In a letter to the Editor of the Indianapolis Star Newspaper, President
and CEO of the Indiana Association of Homes and Services for the Aging,
Jim Leich, wrote the following retort to a January 6, 2009, article titled,
“Indiana nursing homes rated among worst.
Amongst other things, the article attempted to counter the very poor ratings
his organization and several Indiana Nursing homes received under the
CMS new five-star rating system. According to Federal Government officials,
the system was put into place to create accountability for the facilities
and help end consumers make good choices in the homes they choose for
their family of loved ones:
“We understand that The Star’s article on the government’s
new five-star rating system for nursing homes must be creating anxiety
for nursing home residents, their families and facility staff.
However, quality nursing home care is without a doubt available in Indiana.
What we did not see in The Star’s article about the new federal
rating system is that the Indiana Association of Homes and Services for
the Aging’s nonprofit and governmental members scored 49 percent
higher on the staffing rating and 37 percent higher on the overall rankings
than other Indiana facilities.
Hoosiers have choices for excellent nursing home care in our state and
we should be proud of our devotion to our elders.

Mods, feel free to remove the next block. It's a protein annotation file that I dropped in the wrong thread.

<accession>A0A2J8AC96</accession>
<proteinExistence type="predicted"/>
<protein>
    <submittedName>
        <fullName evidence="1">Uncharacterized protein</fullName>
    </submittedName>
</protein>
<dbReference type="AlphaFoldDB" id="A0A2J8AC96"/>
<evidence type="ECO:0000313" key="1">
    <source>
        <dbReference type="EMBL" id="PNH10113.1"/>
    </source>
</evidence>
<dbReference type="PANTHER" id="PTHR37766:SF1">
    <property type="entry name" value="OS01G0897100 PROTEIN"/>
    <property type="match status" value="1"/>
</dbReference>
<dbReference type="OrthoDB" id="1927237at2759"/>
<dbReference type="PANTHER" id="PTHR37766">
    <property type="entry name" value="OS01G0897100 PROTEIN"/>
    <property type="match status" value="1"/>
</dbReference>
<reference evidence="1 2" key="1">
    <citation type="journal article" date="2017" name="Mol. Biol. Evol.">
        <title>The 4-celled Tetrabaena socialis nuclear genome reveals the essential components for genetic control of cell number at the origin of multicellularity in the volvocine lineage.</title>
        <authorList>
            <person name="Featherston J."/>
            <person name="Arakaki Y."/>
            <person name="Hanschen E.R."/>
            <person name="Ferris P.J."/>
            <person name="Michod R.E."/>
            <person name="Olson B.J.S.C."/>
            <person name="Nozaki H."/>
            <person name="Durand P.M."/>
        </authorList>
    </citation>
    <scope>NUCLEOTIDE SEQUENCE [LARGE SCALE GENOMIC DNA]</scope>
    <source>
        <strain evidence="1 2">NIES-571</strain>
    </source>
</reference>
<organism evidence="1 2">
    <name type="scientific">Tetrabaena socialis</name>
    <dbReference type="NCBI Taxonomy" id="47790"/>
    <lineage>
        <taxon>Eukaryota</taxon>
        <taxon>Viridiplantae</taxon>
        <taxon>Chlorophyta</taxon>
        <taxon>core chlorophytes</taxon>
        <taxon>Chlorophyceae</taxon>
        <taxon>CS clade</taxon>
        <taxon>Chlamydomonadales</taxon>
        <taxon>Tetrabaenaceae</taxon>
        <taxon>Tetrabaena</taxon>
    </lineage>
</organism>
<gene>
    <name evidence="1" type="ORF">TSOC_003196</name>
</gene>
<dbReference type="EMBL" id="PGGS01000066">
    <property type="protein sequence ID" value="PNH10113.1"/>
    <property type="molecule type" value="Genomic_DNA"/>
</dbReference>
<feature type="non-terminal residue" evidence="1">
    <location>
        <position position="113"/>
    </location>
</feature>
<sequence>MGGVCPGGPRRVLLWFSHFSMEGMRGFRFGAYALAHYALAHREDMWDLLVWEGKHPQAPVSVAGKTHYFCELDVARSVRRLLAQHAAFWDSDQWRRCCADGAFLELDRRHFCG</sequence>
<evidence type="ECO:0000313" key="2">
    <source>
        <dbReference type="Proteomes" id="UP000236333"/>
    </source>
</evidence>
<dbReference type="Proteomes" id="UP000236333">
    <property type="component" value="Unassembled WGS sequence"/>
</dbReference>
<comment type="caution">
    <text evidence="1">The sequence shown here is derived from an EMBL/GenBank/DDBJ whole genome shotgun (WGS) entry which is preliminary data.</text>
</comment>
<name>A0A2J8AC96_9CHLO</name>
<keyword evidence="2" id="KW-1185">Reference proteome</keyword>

The key to finding quality is using more than one tool to evaluate a nursing
home. While the federal rating system is a good first step, multiple errors
and problems have been identified with the data used, particularly for staffing.
Don’t just rely on the five-star system; use your five senses during
a visit. The selection of a nursing home must include multiple decision
points: Does it have a good reputation? Is it close to family members?
Do the activities offered match my interests?
Ask a lot of questions when you visit. Without a doubt, staffing is the
best indicator or quality. If you are visiting a nursing home, watch how
the staff interacts with the residents. Do they ask about people’s
families? Do they seem to know the residents’ interests and concerns?
Do you see evidence of strong relationships when you are walking around?
We believe there should be two types of nursing homes: the excellent and
the non-existent. Working together, we can achieve this goal”.
President and CEO, Indiana Association of Homes and Services for the Aging